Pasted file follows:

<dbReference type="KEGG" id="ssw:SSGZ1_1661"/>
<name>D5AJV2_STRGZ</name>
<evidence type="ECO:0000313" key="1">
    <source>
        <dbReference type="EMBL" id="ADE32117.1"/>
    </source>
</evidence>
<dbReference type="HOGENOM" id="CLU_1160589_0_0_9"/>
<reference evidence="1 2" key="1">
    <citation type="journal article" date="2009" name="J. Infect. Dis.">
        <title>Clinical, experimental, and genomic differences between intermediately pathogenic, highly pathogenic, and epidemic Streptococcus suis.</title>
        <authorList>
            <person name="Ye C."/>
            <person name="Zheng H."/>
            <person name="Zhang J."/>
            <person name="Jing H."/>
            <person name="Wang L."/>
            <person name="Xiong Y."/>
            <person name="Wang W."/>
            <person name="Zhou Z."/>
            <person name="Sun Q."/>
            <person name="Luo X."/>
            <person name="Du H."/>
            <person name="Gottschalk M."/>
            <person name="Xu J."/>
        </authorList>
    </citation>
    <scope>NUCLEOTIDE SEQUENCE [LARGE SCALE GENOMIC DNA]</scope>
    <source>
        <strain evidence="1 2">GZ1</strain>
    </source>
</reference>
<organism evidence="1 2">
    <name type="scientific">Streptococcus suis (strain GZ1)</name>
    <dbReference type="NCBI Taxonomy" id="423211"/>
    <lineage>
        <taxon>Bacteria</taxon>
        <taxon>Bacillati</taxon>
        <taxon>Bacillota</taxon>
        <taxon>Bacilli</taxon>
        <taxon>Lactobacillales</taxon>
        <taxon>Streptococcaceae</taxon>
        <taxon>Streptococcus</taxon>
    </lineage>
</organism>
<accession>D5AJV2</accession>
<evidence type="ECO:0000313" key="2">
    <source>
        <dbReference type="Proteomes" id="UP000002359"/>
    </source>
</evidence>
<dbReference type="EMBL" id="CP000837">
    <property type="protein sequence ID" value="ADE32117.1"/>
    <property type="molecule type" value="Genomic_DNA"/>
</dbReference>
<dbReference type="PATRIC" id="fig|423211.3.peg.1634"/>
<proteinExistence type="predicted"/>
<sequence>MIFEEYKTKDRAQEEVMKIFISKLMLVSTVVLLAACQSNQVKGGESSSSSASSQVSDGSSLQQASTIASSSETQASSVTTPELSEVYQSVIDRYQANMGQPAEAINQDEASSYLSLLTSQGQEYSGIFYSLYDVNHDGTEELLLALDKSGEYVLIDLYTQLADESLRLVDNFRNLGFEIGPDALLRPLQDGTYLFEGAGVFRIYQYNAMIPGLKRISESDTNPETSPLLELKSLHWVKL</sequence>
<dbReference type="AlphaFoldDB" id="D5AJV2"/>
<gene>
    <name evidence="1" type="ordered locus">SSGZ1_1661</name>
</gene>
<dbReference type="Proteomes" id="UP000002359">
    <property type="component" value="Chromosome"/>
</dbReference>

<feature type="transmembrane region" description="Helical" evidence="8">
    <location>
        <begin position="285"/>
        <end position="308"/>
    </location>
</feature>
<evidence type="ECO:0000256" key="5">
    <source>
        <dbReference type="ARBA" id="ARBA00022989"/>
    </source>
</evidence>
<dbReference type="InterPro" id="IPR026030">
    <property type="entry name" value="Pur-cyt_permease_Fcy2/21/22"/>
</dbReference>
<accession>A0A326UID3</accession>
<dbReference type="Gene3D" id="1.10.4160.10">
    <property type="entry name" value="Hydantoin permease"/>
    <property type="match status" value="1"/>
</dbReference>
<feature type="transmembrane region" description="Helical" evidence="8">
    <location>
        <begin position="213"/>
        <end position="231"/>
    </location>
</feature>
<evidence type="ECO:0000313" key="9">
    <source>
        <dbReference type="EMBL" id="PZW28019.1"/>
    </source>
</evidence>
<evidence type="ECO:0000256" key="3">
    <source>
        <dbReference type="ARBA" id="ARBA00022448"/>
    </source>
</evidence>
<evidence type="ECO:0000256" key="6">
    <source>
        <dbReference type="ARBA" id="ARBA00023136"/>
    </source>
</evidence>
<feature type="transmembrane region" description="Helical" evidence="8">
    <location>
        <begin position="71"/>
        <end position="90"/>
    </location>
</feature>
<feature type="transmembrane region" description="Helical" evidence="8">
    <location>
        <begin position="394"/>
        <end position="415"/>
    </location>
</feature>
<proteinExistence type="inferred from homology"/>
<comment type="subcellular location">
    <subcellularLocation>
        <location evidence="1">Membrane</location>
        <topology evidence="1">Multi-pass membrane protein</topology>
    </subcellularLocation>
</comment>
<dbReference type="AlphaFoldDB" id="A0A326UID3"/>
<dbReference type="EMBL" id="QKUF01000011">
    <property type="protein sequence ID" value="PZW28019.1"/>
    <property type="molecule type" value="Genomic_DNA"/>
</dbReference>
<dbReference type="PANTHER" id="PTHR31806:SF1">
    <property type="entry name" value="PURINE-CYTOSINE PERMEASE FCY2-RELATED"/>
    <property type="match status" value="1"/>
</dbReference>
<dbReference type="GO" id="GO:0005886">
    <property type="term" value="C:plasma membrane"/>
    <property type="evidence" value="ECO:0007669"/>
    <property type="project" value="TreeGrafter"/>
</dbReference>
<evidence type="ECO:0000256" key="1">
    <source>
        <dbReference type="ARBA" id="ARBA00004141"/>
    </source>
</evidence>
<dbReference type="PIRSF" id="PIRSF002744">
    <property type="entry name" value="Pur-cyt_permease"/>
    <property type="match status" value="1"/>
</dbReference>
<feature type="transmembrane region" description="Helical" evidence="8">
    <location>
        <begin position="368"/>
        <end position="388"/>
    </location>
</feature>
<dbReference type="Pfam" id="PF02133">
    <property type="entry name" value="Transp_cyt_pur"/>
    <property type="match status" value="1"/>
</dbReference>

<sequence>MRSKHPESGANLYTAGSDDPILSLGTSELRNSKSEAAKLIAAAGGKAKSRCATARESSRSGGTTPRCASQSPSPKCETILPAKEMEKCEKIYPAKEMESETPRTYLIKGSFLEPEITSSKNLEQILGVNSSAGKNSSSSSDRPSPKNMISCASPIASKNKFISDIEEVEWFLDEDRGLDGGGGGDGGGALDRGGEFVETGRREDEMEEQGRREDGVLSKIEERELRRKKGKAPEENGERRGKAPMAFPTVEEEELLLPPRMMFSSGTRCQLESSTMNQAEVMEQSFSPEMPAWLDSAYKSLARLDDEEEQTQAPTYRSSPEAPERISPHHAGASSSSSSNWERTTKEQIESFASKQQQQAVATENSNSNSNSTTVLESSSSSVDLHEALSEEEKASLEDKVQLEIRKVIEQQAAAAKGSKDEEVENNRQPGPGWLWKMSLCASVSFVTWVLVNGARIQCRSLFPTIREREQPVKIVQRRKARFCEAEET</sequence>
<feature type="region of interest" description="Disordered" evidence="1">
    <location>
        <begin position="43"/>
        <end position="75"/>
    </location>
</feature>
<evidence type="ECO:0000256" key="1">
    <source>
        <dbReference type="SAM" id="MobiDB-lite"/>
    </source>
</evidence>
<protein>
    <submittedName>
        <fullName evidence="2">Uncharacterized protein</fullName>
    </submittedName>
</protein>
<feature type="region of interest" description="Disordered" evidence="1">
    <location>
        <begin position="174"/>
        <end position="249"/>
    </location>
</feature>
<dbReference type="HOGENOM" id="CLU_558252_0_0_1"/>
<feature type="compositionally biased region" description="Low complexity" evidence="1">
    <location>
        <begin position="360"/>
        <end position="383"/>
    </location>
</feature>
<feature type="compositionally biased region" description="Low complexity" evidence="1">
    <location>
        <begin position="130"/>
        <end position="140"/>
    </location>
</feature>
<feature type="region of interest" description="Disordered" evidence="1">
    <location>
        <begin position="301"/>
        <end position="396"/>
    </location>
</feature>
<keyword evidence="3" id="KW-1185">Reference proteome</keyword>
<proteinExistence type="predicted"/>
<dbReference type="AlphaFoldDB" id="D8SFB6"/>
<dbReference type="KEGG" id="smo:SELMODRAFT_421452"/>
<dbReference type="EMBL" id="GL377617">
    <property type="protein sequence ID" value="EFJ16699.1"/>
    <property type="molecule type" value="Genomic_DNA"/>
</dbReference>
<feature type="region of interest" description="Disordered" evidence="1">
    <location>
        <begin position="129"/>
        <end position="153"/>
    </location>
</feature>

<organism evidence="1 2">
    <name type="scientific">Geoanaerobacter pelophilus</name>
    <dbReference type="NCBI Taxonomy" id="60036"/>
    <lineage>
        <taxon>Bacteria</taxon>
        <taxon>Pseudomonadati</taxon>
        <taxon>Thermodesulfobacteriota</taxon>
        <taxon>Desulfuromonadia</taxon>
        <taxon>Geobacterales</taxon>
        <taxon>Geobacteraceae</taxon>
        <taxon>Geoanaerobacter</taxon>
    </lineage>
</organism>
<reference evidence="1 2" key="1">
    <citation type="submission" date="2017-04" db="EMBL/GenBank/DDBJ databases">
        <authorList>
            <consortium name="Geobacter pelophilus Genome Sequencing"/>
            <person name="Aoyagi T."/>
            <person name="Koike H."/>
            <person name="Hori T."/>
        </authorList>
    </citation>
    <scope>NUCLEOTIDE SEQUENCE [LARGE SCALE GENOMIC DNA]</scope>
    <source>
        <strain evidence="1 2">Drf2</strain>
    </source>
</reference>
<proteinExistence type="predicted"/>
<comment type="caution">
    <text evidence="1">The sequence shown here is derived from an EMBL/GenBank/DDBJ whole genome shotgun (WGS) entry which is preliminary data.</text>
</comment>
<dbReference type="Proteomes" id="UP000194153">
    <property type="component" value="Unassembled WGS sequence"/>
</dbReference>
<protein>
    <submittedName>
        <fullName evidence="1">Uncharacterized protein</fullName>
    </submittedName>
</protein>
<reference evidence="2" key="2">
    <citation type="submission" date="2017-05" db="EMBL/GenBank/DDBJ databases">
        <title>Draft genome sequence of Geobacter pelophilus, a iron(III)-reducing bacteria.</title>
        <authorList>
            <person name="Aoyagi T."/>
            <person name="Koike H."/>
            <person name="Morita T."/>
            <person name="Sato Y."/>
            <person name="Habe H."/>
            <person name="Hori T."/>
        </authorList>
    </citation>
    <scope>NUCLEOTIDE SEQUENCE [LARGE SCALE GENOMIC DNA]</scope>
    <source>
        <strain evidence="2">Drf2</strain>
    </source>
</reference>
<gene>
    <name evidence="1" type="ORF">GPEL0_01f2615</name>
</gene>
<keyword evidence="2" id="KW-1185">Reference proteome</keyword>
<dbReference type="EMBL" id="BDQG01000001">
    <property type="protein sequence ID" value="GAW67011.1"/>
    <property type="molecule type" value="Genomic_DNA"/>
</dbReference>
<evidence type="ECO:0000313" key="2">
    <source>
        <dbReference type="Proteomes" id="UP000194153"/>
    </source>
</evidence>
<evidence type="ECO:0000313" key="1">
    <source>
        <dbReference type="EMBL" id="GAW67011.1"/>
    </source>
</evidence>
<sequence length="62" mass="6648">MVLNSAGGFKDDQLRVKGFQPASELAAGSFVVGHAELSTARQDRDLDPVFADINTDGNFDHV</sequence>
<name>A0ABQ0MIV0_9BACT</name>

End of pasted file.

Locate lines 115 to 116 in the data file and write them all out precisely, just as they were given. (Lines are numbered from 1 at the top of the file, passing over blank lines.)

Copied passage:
        <end position="415"/>
    </location>